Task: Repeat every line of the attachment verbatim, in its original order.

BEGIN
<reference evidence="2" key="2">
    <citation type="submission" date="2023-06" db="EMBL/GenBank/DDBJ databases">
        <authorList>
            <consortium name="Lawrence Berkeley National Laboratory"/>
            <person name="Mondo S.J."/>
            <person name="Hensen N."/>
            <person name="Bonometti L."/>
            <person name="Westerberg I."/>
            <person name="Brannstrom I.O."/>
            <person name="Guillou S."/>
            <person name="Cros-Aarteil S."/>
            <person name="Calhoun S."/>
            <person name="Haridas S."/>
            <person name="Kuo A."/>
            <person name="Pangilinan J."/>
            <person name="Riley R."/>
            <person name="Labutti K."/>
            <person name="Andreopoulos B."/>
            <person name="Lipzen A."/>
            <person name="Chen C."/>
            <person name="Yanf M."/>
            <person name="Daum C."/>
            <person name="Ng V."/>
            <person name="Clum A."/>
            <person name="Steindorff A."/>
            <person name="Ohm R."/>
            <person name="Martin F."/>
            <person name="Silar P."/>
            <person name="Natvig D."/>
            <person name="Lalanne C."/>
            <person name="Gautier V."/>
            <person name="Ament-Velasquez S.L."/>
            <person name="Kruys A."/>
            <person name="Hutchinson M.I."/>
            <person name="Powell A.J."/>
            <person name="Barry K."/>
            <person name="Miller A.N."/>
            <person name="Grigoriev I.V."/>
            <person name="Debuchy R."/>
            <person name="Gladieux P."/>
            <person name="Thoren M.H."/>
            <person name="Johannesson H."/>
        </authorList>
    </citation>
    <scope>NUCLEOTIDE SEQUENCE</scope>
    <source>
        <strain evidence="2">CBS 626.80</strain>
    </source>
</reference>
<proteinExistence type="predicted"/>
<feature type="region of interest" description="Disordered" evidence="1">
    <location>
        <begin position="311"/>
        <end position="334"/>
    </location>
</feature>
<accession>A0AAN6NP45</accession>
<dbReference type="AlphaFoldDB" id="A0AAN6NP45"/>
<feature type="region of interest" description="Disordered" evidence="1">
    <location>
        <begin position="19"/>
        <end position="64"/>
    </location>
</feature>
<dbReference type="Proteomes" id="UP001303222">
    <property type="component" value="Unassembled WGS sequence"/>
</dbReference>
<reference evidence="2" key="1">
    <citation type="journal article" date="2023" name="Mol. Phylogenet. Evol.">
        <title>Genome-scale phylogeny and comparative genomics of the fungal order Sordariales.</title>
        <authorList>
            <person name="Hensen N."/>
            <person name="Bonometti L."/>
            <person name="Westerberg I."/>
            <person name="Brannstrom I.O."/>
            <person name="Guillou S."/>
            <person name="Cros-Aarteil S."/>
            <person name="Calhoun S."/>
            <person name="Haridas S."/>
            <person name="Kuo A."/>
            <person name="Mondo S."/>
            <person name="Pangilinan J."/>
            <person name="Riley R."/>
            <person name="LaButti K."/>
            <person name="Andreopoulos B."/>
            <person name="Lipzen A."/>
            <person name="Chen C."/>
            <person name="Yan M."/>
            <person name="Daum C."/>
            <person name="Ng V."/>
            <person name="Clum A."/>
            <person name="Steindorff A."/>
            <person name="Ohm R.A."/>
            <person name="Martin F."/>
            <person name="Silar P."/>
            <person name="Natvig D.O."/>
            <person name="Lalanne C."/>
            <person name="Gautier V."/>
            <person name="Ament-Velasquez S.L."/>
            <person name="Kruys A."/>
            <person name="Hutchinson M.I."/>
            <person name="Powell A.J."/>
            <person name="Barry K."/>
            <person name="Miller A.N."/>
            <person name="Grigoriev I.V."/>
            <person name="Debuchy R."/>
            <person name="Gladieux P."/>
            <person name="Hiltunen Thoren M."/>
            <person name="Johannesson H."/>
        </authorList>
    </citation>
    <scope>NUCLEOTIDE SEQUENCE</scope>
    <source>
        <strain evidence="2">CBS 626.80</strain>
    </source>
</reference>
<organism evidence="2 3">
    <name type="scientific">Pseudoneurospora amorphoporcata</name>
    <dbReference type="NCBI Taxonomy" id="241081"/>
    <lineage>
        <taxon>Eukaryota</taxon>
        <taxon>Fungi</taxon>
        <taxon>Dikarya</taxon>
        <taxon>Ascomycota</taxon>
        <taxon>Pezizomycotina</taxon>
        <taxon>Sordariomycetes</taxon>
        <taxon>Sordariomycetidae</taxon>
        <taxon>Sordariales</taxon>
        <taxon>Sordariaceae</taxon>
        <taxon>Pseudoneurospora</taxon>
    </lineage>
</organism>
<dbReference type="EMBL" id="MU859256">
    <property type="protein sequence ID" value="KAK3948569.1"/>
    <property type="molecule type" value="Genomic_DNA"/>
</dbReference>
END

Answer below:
<reference evidence="2" key="2">
    <citation type="submission" date="2023-06" db="EMBL/GenBank/DDBJ databases">
        <authorList>
            <consortium name="Lawrence Berkeley National Laboratory"/>
            <person name="Mondo S.J."/>
            <person name="Hensen N."/>
            <person name="Bonometti L."/>
            <person name="Westerberg I."/>
            <person name="Brannstrom I.O."/>
            <person name="Guillou S."/>
            <person name="Cros-Aarteil S."/>
            <person name="Calhoun S."/>
            <person name="Haridas S."/>
            <person name="Kuo A."/>
            <person name="Pangilinan J."/>
            <person name="Riley R."/>
            <person name="Labutti K."/>
            <person name="Andreopoulos B."/>
            <person name="Lipzen A."/>
            <person name="Chen C."/>
            <person name="Yanf M."/>
            <person name="Daum C."/>
            <person name="Ng V."/>
            <person name="Clum A."/>
            <person name="Steindorff A."/>
            <person name="Ohm R."/>
            <person name="Martin F."/>
            <person name="Silar P."/>
            <person name="Natvig D."/>
            <person name="Lalanne C."/>
            <person name="Gautier V."/>
            <person name="Ament-Velasquez S.L."/>
            <person name="Kruys A."/>
            <person name="Hutchinson M.I."/>
            <person name="Powell A.J."/>
            <person name="Barry K."/>
            <person name="Miller A.N."/>
            <person name="Grigoriev I.V."/>
            <person name="Debuchy R."/>
            <person name="Gladieux P."/>
            <person name="Thoren M.H."/>
            <person name="Johannesson H."/>
        </authorList>
    </citation>
    <scope>NUCLEOTIDE SEQUENCE</scope>
    <source>
        <strain evidence="2">CBS 626.80</strain>
    </source>
</reference>
<proteinExistence type="predicted"/>
<feature type="region of interest" description="Disordered" evidence="1">
    <location>
        <begin position="311"/>
        <end position="334"/>
    </location>
</feature>
<accession>A0AAN6NP45</accession>
<dbReference type="AlphaFoldDB" id="A0AAN6NP45"/>
<feature type="region of interest" description="Disordered" evidence="1">
    <location>
        <begin position="19"/>
        <end position="64"/>
    </location>
</feature>
<dbReference type="Proteomes" id="UP001303222">
    <property type="component" value="Unassembled WGS sequence"/>
</dbReference>
<reference evidence="2" key="1">
    <citation type="journal article" date="2023" name="Mol. Phylogenet. Evol.">
        <title>Genome-scale phylogeny and comparative genomics of the fungal order Sordariales.</title>
        <authorList>
            <person name="Hensen N."/>
            <person name="Bonometti L."/>
            <person name="Westerberg I."/>
            <person name="Brannstrom I.O."/>
            <person name="Guillou S."/>
            <person name="Cros-Aarteil S."/>
            <person name="Calhoun S."/>
            <person name="Haridas S."/>
            <person name="Kuo A."/>
            <person name="Mondo S."/>
            <person name="Pangilinan J."/>
            <person name="Riley R."/>
            <person name="LaButti K."/>
            <person name="Andreopoulos B."/>
            <person name="Lipzen A."/>
            <person name="Chen C."/>
            <person name="Yan M."/>
            <person name="Daum C."/>
            <person name="Ng V."/>
            <person name="Clum A."/>
            <person name="Steindorff A."/>
            <person name="Ohm R.A."/>
            <person name="Martin F."/>
            <person name="Silar P."/>
            <person name="Natvig D.O."/>
            <person name="Lalanne C."/>
            <person name="Gautier V."/>
            <person name="Ament-Velasquez S.L."/>
            <person name="Kruys A."/>
            <person name="Hutchinson M.I."/>
            <person name="Powell A.J."/>
            <person name="Barry K."/>
            <person name="Miller A.N."/>
            <person name="Grigoriev I.V."/>
            <person name="Debuchy R."/>
            <person name="Gladieux P."/>
            <person name="Hiltunen Thoren M."/>
            <person name="Johannesson H."/>
        </authorList>
    </citation>
    <scope>NUCLEOTIDE SEQUENCE</scope>
    <source>
        <strain evidence="2">CBS 626.80</strain>
    </source>
</reference>
<organism evidence="2 3">
    <name type="scientific">Pseudoneurospora amorphoporcata</name>
    <dbReference type="NCBI Taxonomy" id="241081"/>
    <lineage>
        <taxon>Eukaryota</taxon>
        <taxon>Fungi</taxon>
        <taxon>Dikarya</taxon>
        <taxon>Ascomycota</taxon>
        <taxon>Pezizomycotina</taxon>
        <taxon>Sordariomycetes</taxon>
        <taxon>Sordariomycetidae</taxon>
        <taxon>Sordariales</taxon>
        <taxon>Sordariaceae</taxon>
        <taxon>Pseudoneurospora</taxon>
    </lineage>
</organism>
<dbReference type="EMBL" id="MU859256">
    <property type="protein sequence ID" value="KAK3948569.1"/>
    <property type="molecule type" value="Genomic_DNA"/>
</dbReference>